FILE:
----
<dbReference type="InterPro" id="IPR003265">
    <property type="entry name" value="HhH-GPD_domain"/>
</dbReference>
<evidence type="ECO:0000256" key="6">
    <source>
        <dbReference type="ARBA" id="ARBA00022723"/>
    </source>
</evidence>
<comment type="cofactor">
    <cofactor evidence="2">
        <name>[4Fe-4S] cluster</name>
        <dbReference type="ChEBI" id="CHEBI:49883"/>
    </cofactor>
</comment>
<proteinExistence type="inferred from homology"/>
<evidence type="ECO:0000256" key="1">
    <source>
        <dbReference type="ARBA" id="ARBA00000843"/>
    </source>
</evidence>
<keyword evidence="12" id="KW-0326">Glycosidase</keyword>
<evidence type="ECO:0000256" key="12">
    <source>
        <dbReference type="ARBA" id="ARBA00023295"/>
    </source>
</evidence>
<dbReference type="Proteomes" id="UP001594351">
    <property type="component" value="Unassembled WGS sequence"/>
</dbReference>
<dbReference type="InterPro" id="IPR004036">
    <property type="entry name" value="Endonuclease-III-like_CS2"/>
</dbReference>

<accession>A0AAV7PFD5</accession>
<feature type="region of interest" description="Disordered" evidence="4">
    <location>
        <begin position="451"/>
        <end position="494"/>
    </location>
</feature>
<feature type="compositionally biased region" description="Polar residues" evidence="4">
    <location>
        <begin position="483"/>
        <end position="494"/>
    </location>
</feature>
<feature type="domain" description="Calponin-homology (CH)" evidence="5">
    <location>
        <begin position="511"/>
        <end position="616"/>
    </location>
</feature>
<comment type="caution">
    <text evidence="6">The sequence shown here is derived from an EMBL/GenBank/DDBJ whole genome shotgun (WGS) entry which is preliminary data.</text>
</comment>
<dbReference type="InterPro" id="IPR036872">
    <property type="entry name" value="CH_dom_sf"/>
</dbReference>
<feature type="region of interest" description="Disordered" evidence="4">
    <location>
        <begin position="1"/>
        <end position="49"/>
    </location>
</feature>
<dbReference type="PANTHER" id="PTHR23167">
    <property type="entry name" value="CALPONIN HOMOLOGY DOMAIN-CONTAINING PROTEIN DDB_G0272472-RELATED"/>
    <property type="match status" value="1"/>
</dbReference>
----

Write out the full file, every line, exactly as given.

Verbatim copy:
<dbReference type="InterPro" id="IPR003265">
    <property type="entry name" value="HhH-GPD_domain"/>
</dbReference>
<evidence type="ECO:0000256" key="6">
    <source>
        <dbReference type="ARBA" id="ARBA00022723"/>
    </source>
</evidence>
<comment type="cofactor">
    <cofactor evidence="2">
        <name>[4Fe-4S] cluster</name>
        <dbReference type="ChEBI" id="CHEBI:49883"/>
    </cofactor>
</comment>
<proteinExistence type="inferred from homology"/>
<evidence type="ECO:0000256" key="1">
    <source>
        <dbReference type="ARBA" id="ARBA00000843"/>
    </source>
</evidence>
<keyword evidence="12" id="KW-0326">Glycosidase</keyword>
<evidence type="ECO:0000256" key="12">
    <source>
        <dbReference type="ARBA" id="ARBA00023295"/>
    </source>
</evidence>
<dbReference type="Proteomes" id="UP001594351">
    <property type="component" value="Unassembled WGS sequence"/>
</dbReference>
<dbReference type="InterPro" id="IPR004036">
    <property type="entry name" value="Endonuclease-III-like_CS2"/>
</dbReference>

<accession>A0AAV7PFD5</accession>
<feature type="region of interest" description="Disordered" evidence="4">
    <location>
        <begin position="451"/>
        <end position="494"/>
    </location>
</feature>
<feature type="compositionally biased region" description="Polar residues" evidence="4">
    <location>
        <begin position="483"/>
        <end position="494"/>
    </location>
</feature>
<feature type="domain" description="Calponin-homology (CH)" evidence="5">
    <location>
        <begin position="511"/>
        <end position="616"/>
    </location>
</feature>
<comment type="caution">
    <text evidence="6">The sequence shown here is derived from an EMBL/GenBank/DDBJ whole genome shotgun (WGS) entry which is preliminary data.</text>
</comment>
<dbReference type="InterPro" id="IPR036872">
    <property type="entry name" value="CH_dom_sf"/>
</dbReference>
<feature type="region of interest" description="Disordered" evidence="4">
    <location>
        <begin position="1"/>
        <end position="49"/>
    </location>
</feature>
<dbReference type="PANTHER" id="PTHR23167">
    <property type="entry name" value="CALPONIN HOMOLOGY DOMAIN-CONTAINING PROTEIN DDB_G0272472-RELATED"/>
    <property type="match status" value="1"/>
</dbReference>